On the same day, Angelica's mommy reminisced about a fear she had when facing kindergarten. She was my little girl then and worried to death about learning enough to get into high school. But she remembers me telling her to think of it like building blocks. All she had to do was learn enough to get to first grade. There she'd learn enough for second. Each year she'd build on the one before until, by the time she got to high school, she'd be ready. The idea, Melissa said, helped her a lot back then.

Writing is built on increments like that, too. Word by word, building block by building block. Having my manuscript professionally critiqued is one of  my building blocks. The manuscript came in return mail this week and the feedback is encouraging (thanks, Terri)--yet I see I still need to build a bit more on the foundation. But just like one snowflake upon another creates a new landscape, and a child adds to her knowledge one small school-step at a time, I'll get there.

Sort of like the skills Angelica is learning that lay the foundation for her future--even if her building blocks at first resemble blubees.

Thursday, February 4, 2010

A February Flock

Don't assume you're always going to be understood. I wrote in a column that one should put a cup of liquid in the cavity of a turkey when roasting it. Someone wrote me that "the turkey tasted great, but the plastic cup melted."  --Hints from Heloise
They came back in full force today, those turkeys!

We've occasionally seen turkeys in the neighborhood. Off and on a few have gathered in the yard across from us. Once a flock of six strutted right down the middle of the road. But until yesterday, we had never seen this many. At least thirty brown gobblers pecked and preened in the neighbor's yard. Bill called me away from the office to take a look.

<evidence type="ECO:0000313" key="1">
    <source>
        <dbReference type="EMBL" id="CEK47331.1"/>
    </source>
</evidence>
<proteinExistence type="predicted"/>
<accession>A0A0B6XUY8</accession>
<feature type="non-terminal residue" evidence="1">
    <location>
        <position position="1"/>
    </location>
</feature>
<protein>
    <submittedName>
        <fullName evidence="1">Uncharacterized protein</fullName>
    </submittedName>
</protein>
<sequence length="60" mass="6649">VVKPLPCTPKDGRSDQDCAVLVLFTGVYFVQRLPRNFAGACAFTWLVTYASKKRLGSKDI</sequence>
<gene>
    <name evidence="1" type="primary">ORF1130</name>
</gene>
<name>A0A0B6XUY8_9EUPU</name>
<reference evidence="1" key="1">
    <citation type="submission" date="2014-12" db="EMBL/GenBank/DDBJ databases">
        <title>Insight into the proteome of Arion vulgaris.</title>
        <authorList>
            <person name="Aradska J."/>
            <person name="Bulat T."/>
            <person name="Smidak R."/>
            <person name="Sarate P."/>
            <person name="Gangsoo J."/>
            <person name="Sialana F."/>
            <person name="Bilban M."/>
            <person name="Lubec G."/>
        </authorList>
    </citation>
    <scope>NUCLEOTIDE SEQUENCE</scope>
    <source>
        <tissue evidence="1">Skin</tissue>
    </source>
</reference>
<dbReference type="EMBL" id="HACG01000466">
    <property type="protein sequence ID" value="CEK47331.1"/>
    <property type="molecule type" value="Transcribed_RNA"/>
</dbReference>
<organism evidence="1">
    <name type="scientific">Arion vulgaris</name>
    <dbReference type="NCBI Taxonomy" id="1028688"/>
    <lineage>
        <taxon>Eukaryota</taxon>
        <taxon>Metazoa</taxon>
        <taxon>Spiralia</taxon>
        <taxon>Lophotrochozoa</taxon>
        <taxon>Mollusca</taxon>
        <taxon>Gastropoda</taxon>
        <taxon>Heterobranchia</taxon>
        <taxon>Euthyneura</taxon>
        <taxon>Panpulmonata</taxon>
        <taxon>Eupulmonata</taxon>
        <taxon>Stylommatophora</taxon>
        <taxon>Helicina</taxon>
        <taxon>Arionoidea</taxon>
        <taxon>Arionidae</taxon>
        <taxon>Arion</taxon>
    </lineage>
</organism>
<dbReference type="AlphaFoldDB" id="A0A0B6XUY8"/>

After oohing and aahing a bit, and figuring they'd be gone by the time I got my camera, I decided to go back to work. Bill told me later that the birds caused quite a stir and a few people driving by stopped to take pictures. He went to talk to one guy and discovered that he lived nearby. Not only that, he's lived in the neighborhood for over thirty years--just like us. And yet, until the turkeys, we'd never met.

The experience got me thinking about how much we writers tend to like our solitude--but how solitude should not define us. For we'd have nothing to write about if we stayed there! We need to meet people, see new places, experience new things--talk, laugh, love, encourage, engage. We may not always get the words right, nor always be understood, but our writing will be the better for it.

The turkeys came back this morning, giving me another chance. I grabbed my camera and dashed outside--and waved to my neighbors as I went.